The mounting frames for the components are made in the inhouse toolmaking shop.
In the Galvanics shop rotors and balance cocks are coated using electrolysis with nickel, gold or rhodium.
The application of several layers and accurate transitions from one layer to another are extremely elaborate processes. The components are first coated with nickel and then gilded. The double-G and the recesses of the engravings are filled by hand, under a microscope, with a special protective varnish. A second coating with rhodium gives the rotor and/or balance cock its brilliant silver colour. Removal of the varnish then allows the double-G and engravings to appear in gold.
A movement from Glashütte Original is comprised of hundreds of individual parts. Even the tiniest parts are designed, manufactured and decorated in our own Manufactory.
A high-end Manufactory movement deserves an exclusive “environment”. The continuation of precision and functionality, along with security and wearer comfort, play a special role in this regard. As a result, with regard to the accessory components we privilege the philosophy of “(Hand)made in Germany” or a solution within the (Swatch) Group.
With great pride we make our own dials in Glashütte Original’s own dial factory. For our cases we have established an exclusive partnership agreement with a German manufacturer.
All fittings are produced to our own specifications and are subjected to a strict quality control in the Manufactory. Glashütte Original is certified, of course, to be compliant with ISO 9001-2008.
Many of a mechanical watch’s sub-assemblies are comprised of more individual parts than one would expect at first glance. In the sub-assembly area the ball bearing mechanism is first assembled from 11 parts.
The next step is the mounting of the Glashütte Original rotor. After the characteristic double-G has been coated with gold in the galvanics shop, the 21-carat oscillating mass is fixed in place with 4 screws. In combination with the Glashütte striping the rotor is a particular visual highlight on the back of the watch.
Extreme concentration and precision is needed for mounting jewels and studs. A microscope and a sure hand are absolutely essential.
Another form of embellishment is the setting of jewels in a bed made of 750/000 (18-karat) gold, known as the gold chaton. In the past this was important to enable easier replacement of jewels and to adjust the placement of jewels. Today it is a matter of decorative traditions.
Here the movement is put together. The relevant necessary parts are pre-sorted into assembly sets and mounted into subassemblies. A comparatively “simple” mechanism consists of up to 200 individual parts. The time required for assembly alone is around 10 to 12 hours. Complicated models, for example those with a perpetual calendar, are comprised of 300 or more parts. The assembly time increases to between 43 and 46 hours.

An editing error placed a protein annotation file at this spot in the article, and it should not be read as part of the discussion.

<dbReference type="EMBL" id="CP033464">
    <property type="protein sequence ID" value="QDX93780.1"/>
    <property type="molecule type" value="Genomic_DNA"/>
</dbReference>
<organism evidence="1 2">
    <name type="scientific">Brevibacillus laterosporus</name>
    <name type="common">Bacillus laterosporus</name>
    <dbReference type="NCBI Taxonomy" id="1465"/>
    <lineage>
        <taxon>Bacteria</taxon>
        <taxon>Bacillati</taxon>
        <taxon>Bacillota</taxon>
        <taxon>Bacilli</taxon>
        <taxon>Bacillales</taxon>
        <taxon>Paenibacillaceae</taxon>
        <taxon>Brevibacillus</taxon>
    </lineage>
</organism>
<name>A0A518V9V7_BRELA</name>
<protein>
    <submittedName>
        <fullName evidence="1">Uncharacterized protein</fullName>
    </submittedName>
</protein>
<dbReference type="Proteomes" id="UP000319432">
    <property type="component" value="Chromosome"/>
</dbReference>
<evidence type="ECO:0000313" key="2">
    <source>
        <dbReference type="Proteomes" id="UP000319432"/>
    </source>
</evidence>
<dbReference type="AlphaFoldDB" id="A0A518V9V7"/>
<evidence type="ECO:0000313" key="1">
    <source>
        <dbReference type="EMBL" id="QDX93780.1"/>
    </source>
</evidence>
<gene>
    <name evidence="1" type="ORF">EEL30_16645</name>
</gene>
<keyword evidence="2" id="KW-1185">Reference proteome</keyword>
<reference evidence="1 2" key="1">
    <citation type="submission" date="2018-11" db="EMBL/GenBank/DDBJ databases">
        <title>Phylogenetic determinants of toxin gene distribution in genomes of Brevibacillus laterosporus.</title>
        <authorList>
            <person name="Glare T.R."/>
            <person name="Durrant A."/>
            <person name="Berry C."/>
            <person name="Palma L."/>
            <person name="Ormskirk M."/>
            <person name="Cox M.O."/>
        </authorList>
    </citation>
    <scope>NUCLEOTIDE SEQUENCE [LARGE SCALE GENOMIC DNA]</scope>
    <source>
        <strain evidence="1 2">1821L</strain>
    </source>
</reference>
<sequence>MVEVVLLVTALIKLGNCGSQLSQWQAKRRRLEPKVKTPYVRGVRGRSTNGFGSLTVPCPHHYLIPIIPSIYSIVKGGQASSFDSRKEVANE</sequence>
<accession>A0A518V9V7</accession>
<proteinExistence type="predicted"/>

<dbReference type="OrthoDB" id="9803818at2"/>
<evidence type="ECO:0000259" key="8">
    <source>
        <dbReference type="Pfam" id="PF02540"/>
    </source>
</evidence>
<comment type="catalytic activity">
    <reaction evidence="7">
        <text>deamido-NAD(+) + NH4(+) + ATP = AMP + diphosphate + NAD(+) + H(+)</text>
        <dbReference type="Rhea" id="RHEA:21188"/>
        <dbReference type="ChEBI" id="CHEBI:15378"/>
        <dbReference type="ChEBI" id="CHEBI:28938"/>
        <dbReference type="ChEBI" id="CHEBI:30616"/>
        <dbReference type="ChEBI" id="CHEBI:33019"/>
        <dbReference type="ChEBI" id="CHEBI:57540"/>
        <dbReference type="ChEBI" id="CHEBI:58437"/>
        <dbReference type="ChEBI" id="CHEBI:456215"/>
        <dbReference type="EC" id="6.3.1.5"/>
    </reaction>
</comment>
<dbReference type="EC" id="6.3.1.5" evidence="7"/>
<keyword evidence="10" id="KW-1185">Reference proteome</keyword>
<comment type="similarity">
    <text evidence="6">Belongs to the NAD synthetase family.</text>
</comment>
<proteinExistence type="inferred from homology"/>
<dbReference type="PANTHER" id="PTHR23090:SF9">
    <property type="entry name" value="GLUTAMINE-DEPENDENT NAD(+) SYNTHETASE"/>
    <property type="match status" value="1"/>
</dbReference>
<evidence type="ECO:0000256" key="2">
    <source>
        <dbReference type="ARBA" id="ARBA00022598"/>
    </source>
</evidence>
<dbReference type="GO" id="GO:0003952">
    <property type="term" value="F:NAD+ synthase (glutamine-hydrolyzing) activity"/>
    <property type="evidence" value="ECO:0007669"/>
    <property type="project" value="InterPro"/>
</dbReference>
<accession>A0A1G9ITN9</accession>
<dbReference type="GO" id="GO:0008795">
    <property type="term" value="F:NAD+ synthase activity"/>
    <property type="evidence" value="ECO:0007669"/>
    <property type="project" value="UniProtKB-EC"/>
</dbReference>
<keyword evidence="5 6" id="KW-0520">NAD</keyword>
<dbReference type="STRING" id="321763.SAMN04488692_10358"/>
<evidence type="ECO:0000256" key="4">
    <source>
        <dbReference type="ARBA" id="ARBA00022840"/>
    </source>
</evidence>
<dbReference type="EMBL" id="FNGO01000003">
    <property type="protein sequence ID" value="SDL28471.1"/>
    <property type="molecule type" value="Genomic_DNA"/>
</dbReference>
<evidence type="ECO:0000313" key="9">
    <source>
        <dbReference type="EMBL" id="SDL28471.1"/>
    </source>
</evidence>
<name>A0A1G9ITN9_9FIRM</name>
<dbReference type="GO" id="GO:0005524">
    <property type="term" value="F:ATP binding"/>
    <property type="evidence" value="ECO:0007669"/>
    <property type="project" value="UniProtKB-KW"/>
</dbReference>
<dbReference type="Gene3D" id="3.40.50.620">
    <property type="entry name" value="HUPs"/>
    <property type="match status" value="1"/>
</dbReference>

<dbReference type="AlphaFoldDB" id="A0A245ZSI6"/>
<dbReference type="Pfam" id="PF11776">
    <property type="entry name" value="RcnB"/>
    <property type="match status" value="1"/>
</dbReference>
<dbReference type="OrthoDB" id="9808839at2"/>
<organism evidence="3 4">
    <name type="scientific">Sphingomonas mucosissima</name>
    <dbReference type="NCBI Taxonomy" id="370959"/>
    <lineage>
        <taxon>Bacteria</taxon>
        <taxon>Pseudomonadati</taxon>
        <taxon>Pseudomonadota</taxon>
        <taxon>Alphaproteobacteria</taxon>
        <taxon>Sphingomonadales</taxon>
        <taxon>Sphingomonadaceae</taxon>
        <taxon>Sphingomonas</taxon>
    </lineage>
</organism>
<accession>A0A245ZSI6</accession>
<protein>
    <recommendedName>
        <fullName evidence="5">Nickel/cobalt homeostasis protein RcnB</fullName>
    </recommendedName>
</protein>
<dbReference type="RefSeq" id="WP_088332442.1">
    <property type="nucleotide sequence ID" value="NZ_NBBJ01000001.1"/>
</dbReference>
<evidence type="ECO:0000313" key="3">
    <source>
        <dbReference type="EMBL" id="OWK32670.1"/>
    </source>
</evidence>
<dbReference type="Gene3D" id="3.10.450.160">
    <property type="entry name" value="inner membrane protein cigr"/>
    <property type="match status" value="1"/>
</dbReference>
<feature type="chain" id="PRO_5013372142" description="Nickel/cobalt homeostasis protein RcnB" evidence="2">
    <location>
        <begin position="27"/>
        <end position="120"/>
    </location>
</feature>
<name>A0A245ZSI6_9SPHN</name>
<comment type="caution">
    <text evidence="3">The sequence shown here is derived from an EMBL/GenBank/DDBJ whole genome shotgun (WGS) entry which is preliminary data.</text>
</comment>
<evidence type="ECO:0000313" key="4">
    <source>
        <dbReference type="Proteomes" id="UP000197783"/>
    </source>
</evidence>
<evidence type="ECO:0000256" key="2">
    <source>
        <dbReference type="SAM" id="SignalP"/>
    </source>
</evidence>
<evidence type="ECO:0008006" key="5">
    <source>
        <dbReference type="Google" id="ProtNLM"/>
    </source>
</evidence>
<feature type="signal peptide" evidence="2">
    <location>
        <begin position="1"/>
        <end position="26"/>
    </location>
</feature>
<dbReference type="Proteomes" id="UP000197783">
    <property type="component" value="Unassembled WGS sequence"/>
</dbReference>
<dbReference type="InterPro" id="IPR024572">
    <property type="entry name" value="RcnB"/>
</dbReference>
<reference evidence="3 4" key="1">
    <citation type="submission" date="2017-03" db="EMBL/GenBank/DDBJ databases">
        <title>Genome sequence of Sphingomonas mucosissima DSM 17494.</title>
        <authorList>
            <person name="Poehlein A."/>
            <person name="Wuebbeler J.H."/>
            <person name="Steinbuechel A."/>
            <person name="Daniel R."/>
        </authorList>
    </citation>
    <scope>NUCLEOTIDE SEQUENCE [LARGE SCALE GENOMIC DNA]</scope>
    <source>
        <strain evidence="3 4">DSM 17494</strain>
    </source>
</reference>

Rate precision and operation are checked and adjusted during the assembly phase. Following assembly a comprehensive examination of the movement, already seated in the case, is undertaken. The in-house examination oriented on the chronometer standard calls for a test in five positions, a test of the water-tight seal and tests at different temperatures (8°C, 23°C and 38°C). In conclusion the power reserve is checked. These tests take up to two weeks to complete: only when the entire cycle has been completed successfully is a Glashütte Original registered in the Manufactory’s master register and released to be sold.
In the workshop, master watchmakers devote themselves to the assembly of ambitious complications. It is here that we find the PanoMaticCounter XL, the Senator Diary and a movements with the Flying Tourbillon, and of course the most sophisticated Glashütte Original of all time: the Grande Cosmopolite Tourbillon, sold in a limited edition of only 25 pieces, worldwide.
In the workshop each watchmaker receives a set of components and must assemble the movement from the ground up. It takes the watchmakers several weeks to assemble extremely fine movements with up to more than 460 components and to perform the subsequent tests on these special models. In the prototype shop the prototypes and operational models are assembled and optimised, in close collaboration with assembly and sub-assembly area personnel.
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Thank you for your interest in a guided tour through our manufactory. Please use the contact form below to arrange your visit, to obtain further information or to order our DVD edition including our image and manufactory film.
You can also contact us at +49 (0) 35053 46 0 or at email@example.com. We are looking forward to your visit and hope to welcome you very soon!